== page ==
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Re: [Xen-API] rump kernels running on the Xen hypervisor

  • To: xen-api@xxxxxxxxxxxxx
  • From: George Shuklin <george.shuklin@xxxxxxxxx>
  • Date: Tue, 20 Aug 2013 05:00:33 +0400
  • Delivery-date: Tue, 20 Aug 2013 01:00:48 +0000
  • List-id: User and development list for XCP and XAPI <xen-api.lists.xen.org>

On 16.08.2013 03:58, Antti Kantee wrote:
Hi all,

I have written initial support for running rump kernels directly on top the Xen hypervisor. Rump kernels essentially consist of unmodified kernel drivers, but without the added baggage associated with full operating systems such as a scheduling policy, VM, multiprocess support, and so forth. In essence, the work enables running minimal single-image application domains on top of Xen while relying on real-world proven kernel-quality drivers, including file systems, TCP/IP, SoftRAID, disk encryption, etc. Rump kernels provide a subset of the POSIX'y application interfaces relevant for e.g. file systems and networking, so adapting existing applications is possible.

I have pushed the implementation to github. If you wish the try the few demos I put together, follow the instructions in the README. Please report any and all bugs via the github interface. Testing so far was light, but given that I wrote less than 1k lines of code including comments and whitespace, I hope I haven't managed to cram too many bugs in there. I've done my testing on a x86_32 Dom0 with Xen 4.2.2.


I'll explain the implementation in a bit more detail. Rump kernels are made possible the anykernel architecture of NetBSD. Rump kernels run on top of the rump kernel hypercall layer, so the implementation was a matter of writing an implementation of the hypercalls for the Xen hypervisor. I started looking at the Xen Mini-OS to figure out how to bootstrap a domU, and quickly realized that Mini-OS implements almost everything the rump kernel hypercall layer requires: a build infra, cooperative thread scheduling, physical memory allocation, simple interfaces to I/O devices such as block/net, and so forth. As a result, the implementation is more or less plugged on top of Mini-OS, and contains a lot of code unnecessary for rump kernels. I'm unsure if I should fully fork Mini-OS or attempt to merge some of my changes back. For example, it seems like the host namespace leaks into Mini-OS (i.e. -nostdinc isn't used), and it would be nice to get that fixed. If anyone has any smart ideas about which direction to go in, please advise.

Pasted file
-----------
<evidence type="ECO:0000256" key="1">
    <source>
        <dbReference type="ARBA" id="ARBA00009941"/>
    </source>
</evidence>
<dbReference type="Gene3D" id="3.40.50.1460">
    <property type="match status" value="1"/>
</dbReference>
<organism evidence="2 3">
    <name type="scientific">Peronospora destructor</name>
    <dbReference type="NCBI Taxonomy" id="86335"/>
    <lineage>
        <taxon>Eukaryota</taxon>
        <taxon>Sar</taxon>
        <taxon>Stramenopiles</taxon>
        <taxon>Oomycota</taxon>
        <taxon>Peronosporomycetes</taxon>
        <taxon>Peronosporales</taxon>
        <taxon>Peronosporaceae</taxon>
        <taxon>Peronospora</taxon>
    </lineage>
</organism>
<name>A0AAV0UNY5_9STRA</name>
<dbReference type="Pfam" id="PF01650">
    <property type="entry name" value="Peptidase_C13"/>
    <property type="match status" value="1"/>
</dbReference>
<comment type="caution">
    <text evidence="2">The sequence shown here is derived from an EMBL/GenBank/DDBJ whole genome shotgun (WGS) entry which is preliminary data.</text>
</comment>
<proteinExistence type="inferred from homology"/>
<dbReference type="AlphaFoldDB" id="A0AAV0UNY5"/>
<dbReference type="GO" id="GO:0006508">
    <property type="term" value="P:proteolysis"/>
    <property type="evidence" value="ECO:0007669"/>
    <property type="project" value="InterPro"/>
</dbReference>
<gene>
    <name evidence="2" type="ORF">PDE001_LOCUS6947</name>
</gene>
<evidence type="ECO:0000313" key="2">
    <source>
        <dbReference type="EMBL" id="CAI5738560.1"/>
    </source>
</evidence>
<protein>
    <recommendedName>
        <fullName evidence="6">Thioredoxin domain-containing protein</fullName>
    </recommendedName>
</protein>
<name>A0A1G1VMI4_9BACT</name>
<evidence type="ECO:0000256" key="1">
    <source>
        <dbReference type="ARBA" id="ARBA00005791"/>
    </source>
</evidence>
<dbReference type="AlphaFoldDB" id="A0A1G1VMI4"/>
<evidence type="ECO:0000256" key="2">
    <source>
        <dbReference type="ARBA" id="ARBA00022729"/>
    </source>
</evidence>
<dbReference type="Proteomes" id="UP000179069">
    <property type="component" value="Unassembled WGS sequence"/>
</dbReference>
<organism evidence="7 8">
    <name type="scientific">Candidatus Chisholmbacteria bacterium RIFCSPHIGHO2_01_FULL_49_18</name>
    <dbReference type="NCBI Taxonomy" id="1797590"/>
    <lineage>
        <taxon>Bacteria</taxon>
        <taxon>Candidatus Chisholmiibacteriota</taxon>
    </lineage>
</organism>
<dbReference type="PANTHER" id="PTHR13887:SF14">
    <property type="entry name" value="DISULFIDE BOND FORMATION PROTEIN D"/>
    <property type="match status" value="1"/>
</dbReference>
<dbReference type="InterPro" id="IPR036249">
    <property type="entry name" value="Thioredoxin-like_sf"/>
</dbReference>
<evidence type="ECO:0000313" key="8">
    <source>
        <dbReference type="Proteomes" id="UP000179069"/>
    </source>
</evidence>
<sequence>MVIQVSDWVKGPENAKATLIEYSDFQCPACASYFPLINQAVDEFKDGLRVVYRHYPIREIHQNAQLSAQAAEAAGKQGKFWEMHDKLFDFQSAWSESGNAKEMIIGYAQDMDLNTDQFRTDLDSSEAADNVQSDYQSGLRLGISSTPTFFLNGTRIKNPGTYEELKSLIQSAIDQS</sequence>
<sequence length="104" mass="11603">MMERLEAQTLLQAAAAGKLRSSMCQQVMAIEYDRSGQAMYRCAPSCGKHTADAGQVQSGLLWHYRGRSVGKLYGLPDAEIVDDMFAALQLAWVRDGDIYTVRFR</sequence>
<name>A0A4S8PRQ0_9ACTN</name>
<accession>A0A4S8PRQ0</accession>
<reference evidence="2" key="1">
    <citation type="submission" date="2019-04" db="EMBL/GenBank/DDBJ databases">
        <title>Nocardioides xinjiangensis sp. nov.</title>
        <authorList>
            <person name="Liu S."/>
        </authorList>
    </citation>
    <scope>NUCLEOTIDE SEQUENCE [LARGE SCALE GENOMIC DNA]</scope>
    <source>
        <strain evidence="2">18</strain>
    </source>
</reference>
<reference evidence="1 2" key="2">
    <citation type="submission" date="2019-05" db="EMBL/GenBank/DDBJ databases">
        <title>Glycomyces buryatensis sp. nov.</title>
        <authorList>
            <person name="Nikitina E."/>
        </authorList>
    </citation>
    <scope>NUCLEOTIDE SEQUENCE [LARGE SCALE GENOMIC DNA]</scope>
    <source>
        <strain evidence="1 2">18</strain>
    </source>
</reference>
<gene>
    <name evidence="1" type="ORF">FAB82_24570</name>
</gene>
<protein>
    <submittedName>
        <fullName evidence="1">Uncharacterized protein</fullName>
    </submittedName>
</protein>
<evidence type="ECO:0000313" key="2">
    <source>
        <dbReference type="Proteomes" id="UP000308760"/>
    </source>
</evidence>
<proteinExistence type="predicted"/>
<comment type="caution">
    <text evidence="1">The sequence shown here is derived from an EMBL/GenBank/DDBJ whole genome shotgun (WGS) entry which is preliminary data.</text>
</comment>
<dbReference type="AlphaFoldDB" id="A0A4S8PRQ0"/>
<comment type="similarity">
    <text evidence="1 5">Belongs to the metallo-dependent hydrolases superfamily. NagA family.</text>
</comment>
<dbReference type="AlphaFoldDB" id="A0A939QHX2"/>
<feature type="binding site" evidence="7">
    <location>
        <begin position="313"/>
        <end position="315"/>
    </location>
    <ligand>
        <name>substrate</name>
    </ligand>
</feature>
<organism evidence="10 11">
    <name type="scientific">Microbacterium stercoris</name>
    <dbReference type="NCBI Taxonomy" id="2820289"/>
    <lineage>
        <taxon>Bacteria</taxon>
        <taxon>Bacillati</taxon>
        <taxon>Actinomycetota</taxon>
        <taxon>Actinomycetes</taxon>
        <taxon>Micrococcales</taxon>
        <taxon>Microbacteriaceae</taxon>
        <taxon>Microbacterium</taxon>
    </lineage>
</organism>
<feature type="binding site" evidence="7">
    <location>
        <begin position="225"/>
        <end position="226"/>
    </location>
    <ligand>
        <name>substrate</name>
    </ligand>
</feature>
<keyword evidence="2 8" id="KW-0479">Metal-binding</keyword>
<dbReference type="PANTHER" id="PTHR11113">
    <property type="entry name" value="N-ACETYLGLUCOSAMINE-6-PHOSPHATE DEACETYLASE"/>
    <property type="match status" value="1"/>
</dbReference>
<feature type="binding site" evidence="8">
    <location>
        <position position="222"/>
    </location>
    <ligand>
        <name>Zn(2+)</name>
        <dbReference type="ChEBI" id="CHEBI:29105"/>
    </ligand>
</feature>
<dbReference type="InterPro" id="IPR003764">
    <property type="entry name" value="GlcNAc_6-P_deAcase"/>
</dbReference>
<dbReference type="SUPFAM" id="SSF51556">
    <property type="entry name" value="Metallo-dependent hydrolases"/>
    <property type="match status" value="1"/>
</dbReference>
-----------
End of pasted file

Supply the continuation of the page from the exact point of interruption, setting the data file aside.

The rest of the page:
I thank the people who have suggested this project over the years. I believe the first one to suggest it on a public list was Jean-Yves Migeon quite some years ago, so explicit thanks go to him and "you know who you are" thanks go to others. I also thank Juan RP of Void Linux, who re-added support to Void for Xen 4.2 about 5 minutes after I told him I'd like to do some Xen testing with a x86_32 Dom0 (moving to 64bit systems is on my TODO list ;)

The more I see work around "split dom0 to many domains" the more I think it unexpected response to Linus VS Tannenbaum discussion. Linus creates monolithic kernel and Xen is now getting more and more like thin and slim microkernel to manage memory, device access and process execution. Everything else (including actual drivers, filesystems, rich kernel services like nfs/iscsi) is separate services, interacting via isolating microkernel.

I think something should happens around xenstore, because now it is the critical part of whole stack and it is still dom0 application which easily get hit by all 'rich kernel' stuff - oom, problem with cpu steal, some IO issues, etc.

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